Medicare generally does not pay for custodial care. You can get some limited benefits for nursing and rehabilitation, but not for an extended LTC event, and only when you meet specific requirements. If you’re imagining dementia or a long progression of diminishing health, Medicare is not the answer for funding custodial care—but it can help with doctors and hospital expenses.
How to Pay for Long-Term Care
There are several ways to get services, and each approach has pros and cons. We’ll primarily look at how to pay for LTC without insurance, although we’ll include a few scenarios where insurance might pay.
First, it’s important to explore unpaid care. In many cases, people get help from family members—including a spouse, if married. You might even plan for aging in place with friends or a “chosen family” (think along the lines of a Golden Girls scenario).
That approach is great because it doesn’t drain financial resources, and you can stay at home. A challenge is the strain it can put on caregivers. Your loved ones are probably eager to help, and they may prefer to be your caregiver instead of having strangers provide care in a facility.
But in some situations, the need for more expertise, physical strength, and 24-hour care can be overwhelming. There might be limits as to what others can do for you, and things could evolve to a point where you need outside help. Plus, what if your caregivers get sick or injured?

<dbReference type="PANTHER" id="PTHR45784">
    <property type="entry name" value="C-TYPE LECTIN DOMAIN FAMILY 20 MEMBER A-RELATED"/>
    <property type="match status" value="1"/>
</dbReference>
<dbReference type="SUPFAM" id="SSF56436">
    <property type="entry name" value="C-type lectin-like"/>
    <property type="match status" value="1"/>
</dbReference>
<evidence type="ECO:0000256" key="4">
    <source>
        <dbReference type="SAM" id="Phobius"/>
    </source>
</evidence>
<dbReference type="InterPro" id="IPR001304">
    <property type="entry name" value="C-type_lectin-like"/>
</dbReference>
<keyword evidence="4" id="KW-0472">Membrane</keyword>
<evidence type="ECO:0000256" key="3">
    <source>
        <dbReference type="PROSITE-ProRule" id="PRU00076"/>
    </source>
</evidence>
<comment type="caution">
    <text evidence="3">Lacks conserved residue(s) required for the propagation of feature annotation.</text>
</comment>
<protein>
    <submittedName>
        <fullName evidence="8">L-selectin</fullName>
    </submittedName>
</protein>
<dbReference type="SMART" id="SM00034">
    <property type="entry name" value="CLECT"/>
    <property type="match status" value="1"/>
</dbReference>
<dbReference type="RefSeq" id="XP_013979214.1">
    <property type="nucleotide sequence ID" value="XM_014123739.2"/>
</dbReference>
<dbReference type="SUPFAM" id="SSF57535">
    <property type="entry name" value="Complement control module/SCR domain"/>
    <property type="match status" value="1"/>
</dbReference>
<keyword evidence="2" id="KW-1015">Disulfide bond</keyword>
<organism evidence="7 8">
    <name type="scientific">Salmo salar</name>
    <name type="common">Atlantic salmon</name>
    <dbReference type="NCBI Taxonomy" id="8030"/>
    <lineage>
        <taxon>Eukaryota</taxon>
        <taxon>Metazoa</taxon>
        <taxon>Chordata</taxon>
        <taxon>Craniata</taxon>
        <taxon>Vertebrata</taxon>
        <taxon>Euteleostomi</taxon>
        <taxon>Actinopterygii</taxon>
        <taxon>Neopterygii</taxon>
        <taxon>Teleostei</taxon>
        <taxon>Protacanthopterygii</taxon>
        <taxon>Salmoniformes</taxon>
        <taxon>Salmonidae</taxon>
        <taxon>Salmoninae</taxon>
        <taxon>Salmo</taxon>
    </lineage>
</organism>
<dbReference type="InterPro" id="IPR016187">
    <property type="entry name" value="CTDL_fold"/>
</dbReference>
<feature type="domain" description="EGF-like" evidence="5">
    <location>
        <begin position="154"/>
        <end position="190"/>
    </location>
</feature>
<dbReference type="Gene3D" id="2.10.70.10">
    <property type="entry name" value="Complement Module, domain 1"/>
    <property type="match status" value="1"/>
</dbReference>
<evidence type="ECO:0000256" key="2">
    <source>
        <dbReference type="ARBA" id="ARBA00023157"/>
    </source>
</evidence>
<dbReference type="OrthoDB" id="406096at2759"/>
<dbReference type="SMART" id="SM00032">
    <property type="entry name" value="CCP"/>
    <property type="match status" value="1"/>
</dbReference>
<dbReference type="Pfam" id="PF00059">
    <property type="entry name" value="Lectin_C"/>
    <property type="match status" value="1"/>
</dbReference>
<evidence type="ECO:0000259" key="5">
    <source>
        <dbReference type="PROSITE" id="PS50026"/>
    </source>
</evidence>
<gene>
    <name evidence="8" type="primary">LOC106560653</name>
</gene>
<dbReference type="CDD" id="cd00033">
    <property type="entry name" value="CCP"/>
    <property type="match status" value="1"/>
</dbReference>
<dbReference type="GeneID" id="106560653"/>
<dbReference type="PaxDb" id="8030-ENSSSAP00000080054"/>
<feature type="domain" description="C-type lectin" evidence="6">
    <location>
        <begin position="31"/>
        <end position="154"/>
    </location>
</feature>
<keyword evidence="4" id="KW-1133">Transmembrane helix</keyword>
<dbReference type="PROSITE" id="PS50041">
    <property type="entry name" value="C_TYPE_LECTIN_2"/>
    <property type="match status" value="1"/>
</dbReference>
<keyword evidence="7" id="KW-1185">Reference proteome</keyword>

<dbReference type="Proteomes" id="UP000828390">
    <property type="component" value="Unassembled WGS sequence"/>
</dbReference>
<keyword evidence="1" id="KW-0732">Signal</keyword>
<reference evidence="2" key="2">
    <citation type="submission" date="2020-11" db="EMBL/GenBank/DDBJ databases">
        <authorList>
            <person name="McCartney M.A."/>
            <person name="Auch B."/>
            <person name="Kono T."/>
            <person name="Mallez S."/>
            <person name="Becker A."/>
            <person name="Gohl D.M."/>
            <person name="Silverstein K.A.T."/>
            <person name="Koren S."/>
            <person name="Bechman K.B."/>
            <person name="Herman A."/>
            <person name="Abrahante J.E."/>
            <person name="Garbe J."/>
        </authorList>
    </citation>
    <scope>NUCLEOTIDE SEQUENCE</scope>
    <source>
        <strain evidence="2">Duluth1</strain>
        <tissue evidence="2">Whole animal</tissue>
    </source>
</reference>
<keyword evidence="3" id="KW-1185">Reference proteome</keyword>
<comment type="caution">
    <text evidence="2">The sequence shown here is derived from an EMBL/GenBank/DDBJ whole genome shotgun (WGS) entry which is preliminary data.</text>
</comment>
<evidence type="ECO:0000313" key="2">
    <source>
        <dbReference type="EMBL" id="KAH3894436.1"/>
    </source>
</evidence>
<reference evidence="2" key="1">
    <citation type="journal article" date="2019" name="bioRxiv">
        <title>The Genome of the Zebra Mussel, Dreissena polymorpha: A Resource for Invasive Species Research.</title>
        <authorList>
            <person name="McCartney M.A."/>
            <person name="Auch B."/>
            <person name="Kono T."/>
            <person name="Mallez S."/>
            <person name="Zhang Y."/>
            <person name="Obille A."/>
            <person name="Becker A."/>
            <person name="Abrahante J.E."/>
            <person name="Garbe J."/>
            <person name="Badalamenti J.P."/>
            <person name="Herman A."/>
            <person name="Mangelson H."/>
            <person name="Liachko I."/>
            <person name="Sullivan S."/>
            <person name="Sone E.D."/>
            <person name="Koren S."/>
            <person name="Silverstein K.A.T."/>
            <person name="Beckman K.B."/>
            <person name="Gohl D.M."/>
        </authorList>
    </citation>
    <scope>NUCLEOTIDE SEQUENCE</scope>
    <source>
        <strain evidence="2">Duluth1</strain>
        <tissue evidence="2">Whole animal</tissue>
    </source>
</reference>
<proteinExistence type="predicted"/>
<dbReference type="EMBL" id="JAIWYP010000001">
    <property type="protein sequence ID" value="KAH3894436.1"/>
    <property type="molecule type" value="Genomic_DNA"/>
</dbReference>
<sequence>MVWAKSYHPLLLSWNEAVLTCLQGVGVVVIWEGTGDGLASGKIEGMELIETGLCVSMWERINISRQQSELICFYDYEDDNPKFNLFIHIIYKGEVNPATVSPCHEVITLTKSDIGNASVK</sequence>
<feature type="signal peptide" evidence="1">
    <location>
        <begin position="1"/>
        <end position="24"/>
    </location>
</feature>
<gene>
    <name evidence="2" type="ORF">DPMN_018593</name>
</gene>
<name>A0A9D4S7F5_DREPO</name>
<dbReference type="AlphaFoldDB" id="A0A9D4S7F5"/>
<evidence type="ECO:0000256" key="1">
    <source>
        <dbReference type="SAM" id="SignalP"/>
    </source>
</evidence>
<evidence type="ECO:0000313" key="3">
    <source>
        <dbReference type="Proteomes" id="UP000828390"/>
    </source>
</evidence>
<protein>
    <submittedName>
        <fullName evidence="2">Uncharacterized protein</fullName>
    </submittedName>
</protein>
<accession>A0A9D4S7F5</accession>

A loved one’s desire to help can even have consequences for the person needing care as you push those limits. For example, skin irritation and other complications could arise if somebody is incontinent and the caregiver isn’t checking in often enough (because they need to sleep through the night).
Pay Out of Assets (Self-Funding)
When you pay for services out of your assets, you can get professionals involved, and you have a high degree of control over who will (and who won’t) provide care.
At the same time, the costs can be unpredictable and substantial. Many people won’t have the resources to cover a significant LTC event. If you just need somebody to help around the house a few times per week, that’s one thing. But if demands rise, the costs can increase as well.
When evaluating this option, look at costs of care in your area. Then, factor in inflation to prepare for potential future costs, and remember that health care costs have tended to rise more quickly than other costs.